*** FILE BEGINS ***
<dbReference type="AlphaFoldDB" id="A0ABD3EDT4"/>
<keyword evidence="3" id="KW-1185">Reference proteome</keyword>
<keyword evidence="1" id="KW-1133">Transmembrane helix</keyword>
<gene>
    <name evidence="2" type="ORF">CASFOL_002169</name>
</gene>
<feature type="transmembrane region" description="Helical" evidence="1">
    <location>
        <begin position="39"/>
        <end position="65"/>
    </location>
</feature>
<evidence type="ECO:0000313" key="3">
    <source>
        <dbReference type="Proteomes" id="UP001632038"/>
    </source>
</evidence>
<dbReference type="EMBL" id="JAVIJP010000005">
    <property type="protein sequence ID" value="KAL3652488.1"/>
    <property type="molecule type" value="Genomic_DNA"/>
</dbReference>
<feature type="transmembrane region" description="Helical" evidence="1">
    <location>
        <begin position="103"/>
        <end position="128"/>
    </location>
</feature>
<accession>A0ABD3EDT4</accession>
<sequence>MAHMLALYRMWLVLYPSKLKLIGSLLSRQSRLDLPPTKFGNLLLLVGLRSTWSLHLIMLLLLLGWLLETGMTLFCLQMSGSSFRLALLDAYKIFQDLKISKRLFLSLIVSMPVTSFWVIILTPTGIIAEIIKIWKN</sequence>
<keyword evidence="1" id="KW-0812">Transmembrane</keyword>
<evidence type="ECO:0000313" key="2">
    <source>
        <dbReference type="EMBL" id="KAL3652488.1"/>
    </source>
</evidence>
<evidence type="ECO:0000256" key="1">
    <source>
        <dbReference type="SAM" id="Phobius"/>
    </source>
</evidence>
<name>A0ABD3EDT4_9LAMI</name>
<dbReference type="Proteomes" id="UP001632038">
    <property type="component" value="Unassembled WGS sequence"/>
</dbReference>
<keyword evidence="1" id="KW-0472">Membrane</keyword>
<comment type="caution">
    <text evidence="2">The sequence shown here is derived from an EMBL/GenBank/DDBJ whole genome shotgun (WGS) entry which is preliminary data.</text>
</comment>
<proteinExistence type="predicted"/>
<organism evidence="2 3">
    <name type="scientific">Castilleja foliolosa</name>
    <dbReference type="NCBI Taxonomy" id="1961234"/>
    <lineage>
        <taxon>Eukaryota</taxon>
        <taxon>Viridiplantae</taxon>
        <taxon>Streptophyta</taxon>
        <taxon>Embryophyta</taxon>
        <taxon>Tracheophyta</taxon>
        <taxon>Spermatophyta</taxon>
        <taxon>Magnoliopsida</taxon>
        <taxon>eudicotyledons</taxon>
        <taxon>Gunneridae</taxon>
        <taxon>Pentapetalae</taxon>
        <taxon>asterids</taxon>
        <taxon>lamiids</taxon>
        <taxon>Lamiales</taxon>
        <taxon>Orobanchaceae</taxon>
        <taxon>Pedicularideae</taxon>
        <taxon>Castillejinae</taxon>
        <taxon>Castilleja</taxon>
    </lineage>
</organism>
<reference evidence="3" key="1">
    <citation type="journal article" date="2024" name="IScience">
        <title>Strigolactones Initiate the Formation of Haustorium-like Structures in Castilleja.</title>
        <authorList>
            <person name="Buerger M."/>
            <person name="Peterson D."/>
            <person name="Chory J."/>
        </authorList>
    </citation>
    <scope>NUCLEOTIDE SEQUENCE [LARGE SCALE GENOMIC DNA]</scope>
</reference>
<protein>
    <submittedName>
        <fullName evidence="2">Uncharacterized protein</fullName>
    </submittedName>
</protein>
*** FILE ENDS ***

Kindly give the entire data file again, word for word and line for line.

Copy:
<dbReference type="AlphaFoldDB" id="A0ABD3EDT4"/>
<keyword evidence="3" id="KW-1185">Reference proteome</keyword>
<keyword evidence="1" id="KW-1133">Transmembrane helix</keyword>
<gene>
    <name evidence="2" type="ORF">CASFOL_002169</name>
</gene>
<feature type="transmembrane region" description="Helical" evidence="1">
    <location>
        <begin position="39"/>
        <end position="65"/>
    </location>
</feature>
<evidence type="ECO:0000313" key="3">
    <source>
        <dbReference type="Proteomes" id="UP001632038"/>
    </source>
</evidence>
<dbReference type="EMBL" id="JAVIJP010000005">
    <property type="protein sequence ID" value="KAL3652488.1"/>
    <property type="molecule type" value="Genomic_DNA"/>
</dbReference>
<feature type="transmembrane region" description="Helical" evidence="1">
    <location>
        <begin position="103"/>
        <end position="128"/>
    </location>
</feature>
<accession>A0ABD3EDT4</accession>
<sequence>MAHMLALYRMWLVLYPSKLKLIGSLLSRQSRLDLPPTKFGNLLLLVGLRSTWSLHLIMLLLLLGWLLETGMTLFCLQMSGSSFRLALLDAYKIFQDLKISKRLFLSLIVSMPVTSFWVIILTPTGIIAEIIKIWKN</sequence>
<keyword evidence="1" id="KW-0812">Transmembrane</keyword>
<evidence type="ECO:0000313" key="2">
    <source>
        <dbReference type="EMBL" id="KAL3652488.1"/>
    </source>
</evidence>
<evidence type="ECO:0000256" key="1">
    <source>
        <dbReference type="SAM" id="Phobius"/>
    </source>
</evidence>
<name>A0ABD3EDT4_9LAMI</name>
<dbReference type="Proteomes" id="UP001632038">
    <property type="component" value="Unassembled WGS sequence"/>
</dbReference>
<keyword evidence="1" id="KW-0472">Membrane</keyword>
<comment type="caution">
    <text evidence="2">The sequence shown here is derived from an EMBL/GenBank/DDBJ whole genome shotgun (WGS) entry which is preliminary data.</text>
</comment>
<proteinExistence type="predicted"/>
<organism evidence="2 3">
    <name type="scientific">Castilleja foliolosa</name>
    <dbReference type="NCBI Taxonomy" id="1961234"/>
    <lineage>
        <taxon>Eukaryota</taxon>
        <taxon>Viridiplantae</taxon>
        <taxon>Streptophyta</taxon>
        <taxon>Embryophyta</taxon>
        <taxon>Tracheophyta</taxon>
        <taxon>Spermatophyta</taxon>
        <taxon>Magnoliopsida</taxon>
        <taxon>eudicotyledons</taxon>
        <taxon>Gunneridae</taxon>
        <taxon>Pentapetalae</taxon>
        <taxon>asterids</taxon>
        <taxon>lamiids</taxon>
        <taxon>Lamiales</taxon>
        <taxon>Orobanchaceae</taxon>
        <taxon>Pedicularideae</taxon>
        <taxon>Castillejinae</taxon>
        <taxon>Castilleja</taxon>
    </lineage>
</organism>
<reference evidence="3" key="1">
    <citation type="journal article" date="2024" name="IScience">
        <title>Strigolactones Initiate the Formation of Haustorium-like Structures in Castilleja.</title>
        <authorList>
            <person name="Buerger M."/>
            <person name="Peterson D."/>
            <person name="Chory J."/>
        </authorList>
    </citation>
    <scope>NUCLEOTIDE SEQUENCE [LARGE SCALE GENOMIC DNA]</scope>
</reference>
<protein>
    <submittedName>
        <fullName evidence="2">Uncharacterized protein</fullName>
    </submittedName>
</protein>